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New Jersey’s Returning Home Program

A battle is playing out in Trenton over Governor Christie’s attempt to balance the budget by delaying payments intended to make up for years of underfunding of the State’s government pension system.   I have written in the past about how increasingly scrutinizing New Jersey has been with regard to Medicaid applications.    New Jersey is in dire financial straits and it doesn’t appear to be getting better anytime soon.

Another example of cost cutting that could affect the most needy in our society was highlighted in the front page of the Star Ledger yesterday.   There are many aspects to the Medicaid program.   New Jersey for many years has arranged for some of its most severely disabled residents to be housed in institutional settings out of state.  But that is changing under a 2 year old initiative called Returning Home New Jersey.

The trend over the past 30 years across the country has been away from institutional settings and more towards smaller community based residential options. New Jersey’s Division of Developmental Disabilities (DDD) website states the purpose of the Returning Home program is to bring back to the State individuals who have been living in out of state facilities so they can be closer to their families in homelike settings.  The website also mentions that by doing so, it expects to qualify for federal  matching funds.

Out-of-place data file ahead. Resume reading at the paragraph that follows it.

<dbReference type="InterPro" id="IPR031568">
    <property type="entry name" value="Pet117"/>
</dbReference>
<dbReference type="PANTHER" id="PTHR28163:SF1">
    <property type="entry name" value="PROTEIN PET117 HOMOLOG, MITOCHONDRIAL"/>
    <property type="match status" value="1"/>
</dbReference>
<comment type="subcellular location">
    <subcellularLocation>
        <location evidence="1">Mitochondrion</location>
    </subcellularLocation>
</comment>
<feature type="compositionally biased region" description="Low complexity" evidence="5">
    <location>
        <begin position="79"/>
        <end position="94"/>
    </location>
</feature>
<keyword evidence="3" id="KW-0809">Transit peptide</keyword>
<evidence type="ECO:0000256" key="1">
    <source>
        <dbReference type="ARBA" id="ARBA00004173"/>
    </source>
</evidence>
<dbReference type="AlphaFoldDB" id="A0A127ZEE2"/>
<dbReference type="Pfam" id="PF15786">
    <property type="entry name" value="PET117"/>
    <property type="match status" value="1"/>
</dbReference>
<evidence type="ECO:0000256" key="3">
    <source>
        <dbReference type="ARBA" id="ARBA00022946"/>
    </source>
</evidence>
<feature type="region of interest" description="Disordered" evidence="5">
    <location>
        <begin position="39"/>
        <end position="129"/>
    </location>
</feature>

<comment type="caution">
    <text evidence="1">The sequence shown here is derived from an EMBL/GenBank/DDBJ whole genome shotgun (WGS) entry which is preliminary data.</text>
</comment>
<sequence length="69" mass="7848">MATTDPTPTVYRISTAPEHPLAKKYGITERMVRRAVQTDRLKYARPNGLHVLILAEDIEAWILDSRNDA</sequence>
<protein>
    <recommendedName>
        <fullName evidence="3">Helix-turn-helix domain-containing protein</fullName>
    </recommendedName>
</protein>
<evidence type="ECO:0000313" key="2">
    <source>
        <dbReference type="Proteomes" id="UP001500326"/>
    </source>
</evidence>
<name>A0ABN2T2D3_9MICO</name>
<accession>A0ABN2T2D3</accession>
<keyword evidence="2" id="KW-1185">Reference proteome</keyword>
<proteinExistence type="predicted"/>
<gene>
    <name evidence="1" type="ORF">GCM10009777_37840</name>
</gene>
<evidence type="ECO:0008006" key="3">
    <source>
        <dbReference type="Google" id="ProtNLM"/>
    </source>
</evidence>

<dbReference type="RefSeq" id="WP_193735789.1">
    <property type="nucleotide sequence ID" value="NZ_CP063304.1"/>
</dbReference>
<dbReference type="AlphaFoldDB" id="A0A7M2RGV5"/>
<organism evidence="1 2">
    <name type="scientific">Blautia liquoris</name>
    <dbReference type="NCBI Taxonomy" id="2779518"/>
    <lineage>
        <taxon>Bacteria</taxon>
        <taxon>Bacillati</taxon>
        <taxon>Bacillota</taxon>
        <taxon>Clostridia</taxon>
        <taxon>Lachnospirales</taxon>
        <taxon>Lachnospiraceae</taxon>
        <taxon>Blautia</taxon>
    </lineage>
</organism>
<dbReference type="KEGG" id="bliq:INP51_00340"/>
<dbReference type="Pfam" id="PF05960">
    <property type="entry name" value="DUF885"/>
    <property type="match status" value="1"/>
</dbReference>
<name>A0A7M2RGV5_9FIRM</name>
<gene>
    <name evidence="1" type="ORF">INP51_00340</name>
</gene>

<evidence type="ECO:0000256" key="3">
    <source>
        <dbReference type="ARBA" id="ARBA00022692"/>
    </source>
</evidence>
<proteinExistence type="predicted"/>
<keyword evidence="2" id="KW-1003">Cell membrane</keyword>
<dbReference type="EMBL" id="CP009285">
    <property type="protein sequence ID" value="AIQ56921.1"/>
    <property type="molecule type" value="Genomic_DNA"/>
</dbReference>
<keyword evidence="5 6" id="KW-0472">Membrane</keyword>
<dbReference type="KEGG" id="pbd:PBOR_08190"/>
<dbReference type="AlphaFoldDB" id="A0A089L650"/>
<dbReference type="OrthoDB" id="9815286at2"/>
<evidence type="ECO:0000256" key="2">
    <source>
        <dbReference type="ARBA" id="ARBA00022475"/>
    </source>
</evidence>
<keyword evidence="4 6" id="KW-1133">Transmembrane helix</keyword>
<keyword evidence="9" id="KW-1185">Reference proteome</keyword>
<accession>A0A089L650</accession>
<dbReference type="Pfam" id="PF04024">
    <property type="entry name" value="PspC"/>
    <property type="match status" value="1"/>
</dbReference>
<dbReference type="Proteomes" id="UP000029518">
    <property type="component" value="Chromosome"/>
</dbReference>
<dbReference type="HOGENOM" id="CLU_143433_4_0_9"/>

The State believes that these additional funds provided by the federal government under the Community Care Waiver program will allow it to help solve the housing problem for many more disabled individuals who have been on waiting lists for years.  There are approximately 8000 people on the waiting list for housing,   Some have been on that list for years.  With an aging population the number will likely continue to grow.  But, will the State’s plan work?

The reason New Jersey agreed to send some if its disabled residents out of state in the first place is because there wasn’t a suitable in state alternative.    Many families are saying that is still the case, yet the State is moving full speed ahead with the program, putting their loved ones safety and well being at risk.

The Star Ledger article highlights a few examples in which moves were made to in state settings that were ill equipped to handle the disabled individual who was transferred there, leaving families angry and worried.

And will additional federal funds allow the State to provide services to more people?  I would be skeptical of the State’s math.   So often they miss the mark badly.  But what is clear is that changes in Medicaid are and will continue to be made as more residents need services and there is fewer tax revenue to pay for it.  Stay tuned.